It goes without saying that there is plenty of fake gun news out there, but things are looking a bit more merry and bright for America’s gun owners as we head into 2018. First of all, a few inarguable facts about firearm ownership in these United States.
Four out of ten adults in the U.S. own a gun while another 11% say they live with someone who owns a gun. That means that 53% of the population lives in a home with a firearm, according to a study by the Pew Research Center.
Of this group, 66% say they own more than one firearm. And while there are many reasons for gun ownership – from hunting to sports shooting – the primary reason people in America say they own a firearm is for self-protection.
Until recently America has had a rather uncomplicated relationship with guns. It has long been seen as not just a fundamental right (see the Second Amendment) but a natural extension of who we are as a people. Unlike other countries, no one has come around (yet) to confiscate our firearms. Though should that be the case, it’s likely to be a bloodbath trying to pry these weapons from law-abiding citizens.
Progressives mounted a campaign against guns in the latter half of the 20th century that, in turn, intensified at the beginning of the 21st century as the battle lines were drawn. As such the Second Amendment and firearm ownership underwent a “death by a thousand cuts” era. Trying to appease their leftist constituents, states began to draw up mountains of legislation that has become almost incomprehensible.
Liberty Nation’s Legal Affairs Editor, Scott D. Cosenza, Esq., put it succinctly when he wrote, “Our current federalist system of state licensure yields an often confusing, and often changing patchwork of agreements and prohibitions amongst and between various states governing how, when, and where a resident of a given state may carry a firearm in another.”
As a result, H.R. 38, The Concealed Carry Reciprocity Act of 2017 was introduced and advanced by the U.S. House Judiciary Committee to the full House for consideration. The legislation would require states to give the same rights and privileges to out of state gun carry license or permit holders as they do to their own. On its face, this seems like a positive move as it would eliminate the idiocy that goes on between states. But the proposed legislation does give pause to pro-liberty groups that worry H.R. 38 would provide “federal dominion” in an area that has always been in the hands of the states.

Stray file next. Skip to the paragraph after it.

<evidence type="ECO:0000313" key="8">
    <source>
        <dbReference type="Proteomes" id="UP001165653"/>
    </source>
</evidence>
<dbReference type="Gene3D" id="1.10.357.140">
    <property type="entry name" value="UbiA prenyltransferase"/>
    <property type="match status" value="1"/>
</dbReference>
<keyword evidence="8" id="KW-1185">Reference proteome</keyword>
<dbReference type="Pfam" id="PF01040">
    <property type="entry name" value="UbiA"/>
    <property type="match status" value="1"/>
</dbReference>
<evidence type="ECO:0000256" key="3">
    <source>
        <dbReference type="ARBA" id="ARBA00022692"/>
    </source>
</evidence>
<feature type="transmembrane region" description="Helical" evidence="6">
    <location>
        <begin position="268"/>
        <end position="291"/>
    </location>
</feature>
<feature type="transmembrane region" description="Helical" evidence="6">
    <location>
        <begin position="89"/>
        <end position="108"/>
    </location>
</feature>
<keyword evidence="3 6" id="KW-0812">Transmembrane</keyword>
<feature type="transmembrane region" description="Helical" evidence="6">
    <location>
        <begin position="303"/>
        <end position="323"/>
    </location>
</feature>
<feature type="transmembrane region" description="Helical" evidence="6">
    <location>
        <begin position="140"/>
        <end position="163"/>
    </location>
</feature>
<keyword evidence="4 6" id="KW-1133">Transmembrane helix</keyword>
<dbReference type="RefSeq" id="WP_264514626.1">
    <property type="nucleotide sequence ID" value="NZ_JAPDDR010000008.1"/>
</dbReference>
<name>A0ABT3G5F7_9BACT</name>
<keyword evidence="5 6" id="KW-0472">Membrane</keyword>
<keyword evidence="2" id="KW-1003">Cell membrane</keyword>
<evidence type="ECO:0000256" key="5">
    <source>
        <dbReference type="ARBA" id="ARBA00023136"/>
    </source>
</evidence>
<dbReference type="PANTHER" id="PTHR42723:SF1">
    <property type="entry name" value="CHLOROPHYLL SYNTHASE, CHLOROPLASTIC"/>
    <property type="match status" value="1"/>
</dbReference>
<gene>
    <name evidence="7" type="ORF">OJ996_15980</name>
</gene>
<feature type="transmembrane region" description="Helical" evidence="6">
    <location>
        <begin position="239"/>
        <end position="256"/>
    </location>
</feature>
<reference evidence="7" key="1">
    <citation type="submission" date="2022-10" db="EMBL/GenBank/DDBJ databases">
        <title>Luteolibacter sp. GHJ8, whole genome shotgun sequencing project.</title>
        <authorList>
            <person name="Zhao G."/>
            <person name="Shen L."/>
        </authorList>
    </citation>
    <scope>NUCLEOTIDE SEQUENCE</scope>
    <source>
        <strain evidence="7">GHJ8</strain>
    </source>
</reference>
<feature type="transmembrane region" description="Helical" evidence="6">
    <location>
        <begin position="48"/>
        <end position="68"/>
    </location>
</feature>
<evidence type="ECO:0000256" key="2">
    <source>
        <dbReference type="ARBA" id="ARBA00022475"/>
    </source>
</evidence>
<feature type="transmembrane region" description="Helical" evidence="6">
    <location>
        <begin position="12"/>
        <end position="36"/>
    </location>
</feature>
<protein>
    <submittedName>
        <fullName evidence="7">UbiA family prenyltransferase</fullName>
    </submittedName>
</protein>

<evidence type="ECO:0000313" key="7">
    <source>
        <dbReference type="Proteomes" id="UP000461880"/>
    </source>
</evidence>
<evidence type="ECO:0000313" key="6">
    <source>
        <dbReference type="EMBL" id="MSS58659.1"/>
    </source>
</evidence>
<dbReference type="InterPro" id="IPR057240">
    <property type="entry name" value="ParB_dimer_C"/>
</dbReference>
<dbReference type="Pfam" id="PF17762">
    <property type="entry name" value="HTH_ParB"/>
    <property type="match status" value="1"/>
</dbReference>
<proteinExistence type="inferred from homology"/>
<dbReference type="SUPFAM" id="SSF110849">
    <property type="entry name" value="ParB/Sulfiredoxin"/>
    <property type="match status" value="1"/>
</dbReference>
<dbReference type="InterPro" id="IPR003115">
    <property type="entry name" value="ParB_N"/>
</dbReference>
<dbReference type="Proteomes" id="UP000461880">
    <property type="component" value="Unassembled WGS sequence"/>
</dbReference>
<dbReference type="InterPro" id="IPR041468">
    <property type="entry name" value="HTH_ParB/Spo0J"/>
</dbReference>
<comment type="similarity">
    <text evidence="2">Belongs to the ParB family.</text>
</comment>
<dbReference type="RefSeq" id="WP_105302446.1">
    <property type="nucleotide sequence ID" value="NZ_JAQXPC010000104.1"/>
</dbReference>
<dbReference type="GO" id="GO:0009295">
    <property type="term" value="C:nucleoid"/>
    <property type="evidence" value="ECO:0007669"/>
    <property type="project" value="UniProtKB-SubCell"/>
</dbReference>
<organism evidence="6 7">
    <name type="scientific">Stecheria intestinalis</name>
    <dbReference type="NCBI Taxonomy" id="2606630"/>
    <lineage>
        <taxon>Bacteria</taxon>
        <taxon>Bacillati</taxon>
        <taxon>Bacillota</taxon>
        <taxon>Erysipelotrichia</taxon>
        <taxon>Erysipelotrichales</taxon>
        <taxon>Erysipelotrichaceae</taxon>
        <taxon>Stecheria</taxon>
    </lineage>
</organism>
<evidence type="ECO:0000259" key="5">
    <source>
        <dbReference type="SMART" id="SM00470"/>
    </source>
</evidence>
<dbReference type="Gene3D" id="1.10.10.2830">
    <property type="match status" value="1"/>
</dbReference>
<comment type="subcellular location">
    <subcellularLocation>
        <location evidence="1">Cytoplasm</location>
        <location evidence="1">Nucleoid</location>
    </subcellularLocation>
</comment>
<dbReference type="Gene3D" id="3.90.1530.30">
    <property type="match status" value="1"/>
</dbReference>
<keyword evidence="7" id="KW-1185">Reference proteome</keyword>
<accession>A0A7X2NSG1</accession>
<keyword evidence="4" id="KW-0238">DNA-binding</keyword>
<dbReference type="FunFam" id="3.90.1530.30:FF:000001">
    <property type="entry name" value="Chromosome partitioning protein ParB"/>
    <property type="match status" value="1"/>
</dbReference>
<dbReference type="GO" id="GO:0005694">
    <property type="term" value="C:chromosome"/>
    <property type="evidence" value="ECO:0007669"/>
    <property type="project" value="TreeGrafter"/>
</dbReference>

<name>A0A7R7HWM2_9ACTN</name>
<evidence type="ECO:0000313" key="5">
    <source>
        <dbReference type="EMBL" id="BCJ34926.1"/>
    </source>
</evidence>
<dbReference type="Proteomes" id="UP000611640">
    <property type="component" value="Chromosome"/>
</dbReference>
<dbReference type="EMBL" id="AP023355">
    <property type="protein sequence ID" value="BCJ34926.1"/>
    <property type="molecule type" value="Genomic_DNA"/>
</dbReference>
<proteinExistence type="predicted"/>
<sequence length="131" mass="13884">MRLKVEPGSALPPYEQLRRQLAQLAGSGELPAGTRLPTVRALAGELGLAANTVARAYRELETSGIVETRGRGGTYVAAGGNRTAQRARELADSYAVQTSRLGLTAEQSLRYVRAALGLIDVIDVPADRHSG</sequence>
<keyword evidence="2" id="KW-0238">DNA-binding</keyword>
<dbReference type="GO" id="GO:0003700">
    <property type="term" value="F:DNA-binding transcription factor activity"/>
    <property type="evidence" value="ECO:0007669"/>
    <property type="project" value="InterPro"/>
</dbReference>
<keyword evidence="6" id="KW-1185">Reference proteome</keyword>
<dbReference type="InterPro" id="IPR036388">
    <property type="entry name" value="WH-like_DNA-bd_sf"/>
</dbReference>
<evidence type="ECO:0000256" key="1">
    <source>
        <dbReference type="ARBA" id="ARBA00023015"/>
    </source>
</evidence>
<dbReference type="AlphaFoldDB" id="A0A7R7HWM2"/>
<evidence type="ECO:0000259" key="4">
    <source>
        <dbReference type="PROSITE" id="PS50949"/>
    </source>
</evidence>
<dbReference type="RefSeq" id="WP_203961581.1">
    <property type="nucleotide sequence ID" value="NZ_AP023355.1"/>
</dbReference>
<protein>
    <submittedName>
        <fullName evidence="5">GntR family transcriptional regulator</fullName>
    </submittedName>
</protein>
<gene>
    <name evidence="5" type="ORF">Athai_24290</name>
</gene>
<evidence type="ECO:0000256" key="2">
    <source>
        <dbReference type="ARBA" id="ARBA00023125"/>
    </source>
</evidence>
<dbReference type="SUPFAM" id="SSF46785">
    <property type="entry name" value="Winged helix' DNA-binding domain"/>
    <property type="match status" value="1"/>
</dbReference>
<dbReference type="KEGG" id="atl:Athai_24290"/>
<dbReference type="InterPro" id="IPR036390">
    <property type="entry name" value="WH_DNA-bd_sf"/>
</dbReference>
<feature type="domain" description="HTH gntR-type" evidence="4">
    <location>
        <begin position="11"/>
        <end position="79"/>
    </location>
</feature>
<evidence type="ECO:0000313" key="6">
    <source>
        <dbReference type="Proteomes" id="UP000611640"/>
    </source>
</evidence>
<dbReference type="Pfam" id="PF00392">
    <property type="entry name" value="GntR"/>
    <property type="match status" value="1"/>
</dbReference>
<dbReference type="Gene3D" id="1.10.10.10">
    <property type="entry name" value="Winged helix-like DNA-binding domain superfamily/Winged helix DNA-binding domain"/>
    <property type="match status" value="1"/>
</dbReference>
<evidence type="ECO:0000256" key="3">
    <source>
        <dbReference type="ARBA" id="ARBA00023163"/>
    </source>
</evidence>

While valid, it is mostly a moot argument because the Senate has the votes to pass The Concealed Carry Reciprocity Act and the president is sure to sign it. On balance, the Act will prove to be a pragmatic solution to a problem that has resulted from a plethora of right-to-carry laws already on the books.
More Good Gun News
Despite the usual hue and cry from the leftist media that is the predictable response to any shooting, there have been a number of good gun stories this year that have saturated the culture and perhaps even the minds of the gun-grabbers.
The first was the Texas Church Shooting which was halted by a good guy with a gun. The second was a new study by the Crime Prevention Research Center which indicated that “the number of concealed handgun permits last year set another record, increasing by 1.73 million.” The study also found an increase in the number of women (161%) and minorities (75%). The Washington Post even went so far as to say these gains came from those on the left, although it’s probably not wise to take what they say to the bank when it comes to firearms.
Of course, the best reason to be optimistic about gun rights and the Second Amendment is that we now have a president who is solidly behind the right to bear arms. That, in and of itself, is enough reason for an extra glass of bubbly this New Year’s Eve.
As such, I’d like to propose a toast: Here’s to all the gun owners across America. Keep fighting the good fight. Hold fast to your firearms. And let’s all look forward to a new year with less government intrusion regarding our personal freedom and liberties.